IoT and the Rise of Edge Computing

With AWS poised to become a $13 billion business, cloud computing has overtaken the enterprise computing industry. However, it’s no secret to insiders that the next disruption is already on its way. IoT gateways and routers that can support edge computing are in the works by Dell and Intel, while software companies are beginning to scale and develop products like Apache Spark to be used in edge computing. The rise of edge computing is here, thanks to the increasingly ubiquitous Internet of Things and how it’s changing the game for data processing.

IoT Problems with Cloud Computing

The rise of edge computing has resulted from a shift in the way users interact with edge devices. Whereas we used to merely consume information at the edge, increasingly dynamic apps and websites have shifted interaction toward data consumption and production at the edge. This trend has only exploded with the boom of IoT devices. Cisco predicts there will be 50 billion things connected to the Internet by 2020, and many of these devices rely on data-hungry machine learning techniques to make decisions without user intervention. With a growing number of things, each creating and consuming huge amounts of data, cloud computing is beginning to face some significant challenges:

  • Time: The further away computation is from a device, the longer it takes for information to be transferred to that device. As a result, cloud compute is a poor choice for IoTs running time-critical functions, such as self-driving cars, which can’t operate without instant access to information requests.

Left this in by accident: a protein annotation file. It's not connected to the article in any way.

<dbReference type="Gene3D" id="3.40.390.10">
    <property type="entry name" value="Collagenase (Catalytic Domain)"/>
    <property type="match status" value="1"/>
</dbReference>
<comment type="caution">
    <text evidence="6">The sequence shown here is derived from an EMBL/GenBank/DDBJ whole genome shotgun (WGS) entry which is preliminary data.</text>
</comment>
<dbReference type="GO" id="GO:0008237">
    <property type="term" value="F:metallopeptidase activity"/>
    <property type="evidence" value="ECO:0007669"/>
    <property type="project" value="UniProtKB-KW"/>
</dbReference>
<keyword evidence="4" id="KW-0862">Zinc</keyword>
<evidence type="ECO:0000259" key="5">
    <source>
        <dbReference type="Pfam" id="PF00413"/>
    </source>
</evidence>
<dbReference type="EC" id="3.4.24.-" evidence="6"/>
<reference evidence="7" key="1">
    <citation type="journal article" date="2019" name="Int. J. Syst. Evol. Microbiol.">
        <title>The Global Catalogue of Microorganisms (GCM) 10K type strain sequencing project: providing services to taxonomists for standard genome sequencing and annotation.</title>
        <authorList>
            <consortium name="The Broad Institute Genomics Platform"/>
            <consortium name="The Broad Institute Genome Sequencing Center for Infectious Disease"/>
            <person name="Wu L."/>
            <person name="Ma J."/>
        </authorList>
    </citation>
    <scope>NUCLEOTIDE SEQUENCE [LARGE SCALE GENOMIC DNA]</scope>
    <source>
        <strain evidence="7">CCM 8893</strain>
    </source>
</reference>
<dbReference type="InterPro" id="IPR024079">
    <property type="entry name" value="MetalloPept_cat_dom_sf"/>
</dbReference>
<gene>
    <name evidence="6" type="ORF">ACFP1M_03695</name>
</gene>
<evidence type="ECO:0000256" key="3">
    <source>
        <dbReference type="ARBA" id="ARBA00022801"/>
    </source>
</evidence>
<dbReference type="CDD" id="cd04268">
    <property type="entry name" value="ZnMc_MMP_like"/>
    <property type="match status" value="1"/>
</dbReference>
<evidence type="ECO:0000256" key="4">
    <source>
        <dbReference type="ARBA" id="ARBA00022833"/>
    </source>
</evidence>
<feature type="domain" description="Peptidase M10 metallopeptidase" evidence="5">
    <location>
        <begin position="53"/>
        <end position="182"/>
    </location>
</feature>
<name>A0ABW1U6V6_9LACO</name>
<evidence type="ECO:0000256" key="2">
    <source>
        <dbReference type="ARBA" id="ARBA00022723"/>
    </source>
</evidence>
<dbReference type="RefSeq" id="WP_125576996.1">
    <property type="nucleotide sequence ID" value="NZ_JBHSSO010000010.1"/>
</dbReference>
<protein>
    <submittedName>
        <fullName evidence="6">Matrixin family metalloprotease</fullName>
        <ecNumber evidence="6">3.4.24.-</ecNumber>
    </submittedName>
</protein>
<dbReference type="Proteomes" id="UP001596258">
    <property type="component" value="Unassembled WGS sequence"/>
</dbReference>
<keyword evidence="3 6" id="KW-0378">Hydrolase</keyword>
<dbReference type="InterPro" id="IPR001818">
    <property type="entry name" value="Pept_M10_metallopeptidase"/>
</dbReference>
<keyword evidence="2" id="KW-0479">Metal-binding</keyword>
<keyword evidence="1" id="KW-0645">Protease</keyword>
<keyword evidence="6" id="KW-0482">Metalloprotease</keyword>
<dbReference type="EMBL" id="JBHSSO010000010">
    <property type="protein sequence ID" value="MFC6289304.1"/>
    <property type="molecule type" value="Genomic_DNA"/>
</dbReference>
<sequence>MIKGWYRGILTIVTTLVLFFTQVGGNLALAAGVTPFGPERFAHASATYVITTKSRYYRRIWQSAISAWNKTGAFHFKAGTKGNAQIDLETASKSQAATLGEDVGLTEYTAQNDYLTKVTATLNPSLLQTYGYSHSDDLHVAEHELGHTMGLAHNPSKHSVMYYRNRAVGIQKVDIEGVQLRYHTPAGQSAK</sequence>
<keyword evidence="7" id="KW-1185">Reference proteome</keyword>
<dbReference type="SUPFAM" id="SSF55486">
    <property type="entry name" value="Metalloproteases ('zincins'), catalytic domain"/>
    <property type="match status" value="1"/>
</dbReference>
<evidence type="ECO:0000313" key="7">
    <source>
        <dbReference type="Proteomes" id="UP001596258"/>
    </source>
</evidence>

• Privacy: With mobile applications currently, end users’ data is collected at the edge, but stored and analyzed by service providers. This leaves users without ownership and control of information that is increasingly sensitive, as IoTs begin to arise for use in the medical and healthcare fields.
  • Energy: Pushing large amounts of data out to the cloud and back requires massive bandwidth and much more energy than it would take to compute them at the edge, so energy could be conserved by offloading from the cloud. The rise of edge computing can allow for an efficiency that is critically important to energy-constrained IoTs.

 

Applications of Edge Computing

Just as the cloud allowed for the rise of new markets like hyperconverged storage and software-defined networking, the rise of edge computing will allow for new applications of technology:

  • Smart Homes: Smart appliances like virtual assistants and light bulbs are already being rolled out for use in the home, but the implications of edge compute could allow for even more interactive devices. While the current smart devices on the market respond to voice commands, edge-compute smart devices could potentially respond to conditions in the home through the use of sensors and controllers deployed in various areas of the house. And while uploading large quantities of information about what’s happening in one’s home to the cloud would be highly undesirable for the privacy-minded and clog Internet bandwidth, processing this data locally through edge computing would circumvent these problems.
  • Smart Cities: Although the size of most metropolitan cities would prohibit smart operations based in the cloud, the rise of smart cities can be enabled by edge computing. Furthermore, time-sensitive matters like health emergencies and traffic control would not have the latency problems that would arise from cloud computing. Cities like Palo Alto, California are already making use of this opportunity with a $3 million smart traffic light project that aims to prevent cars from sitting at empty intersections.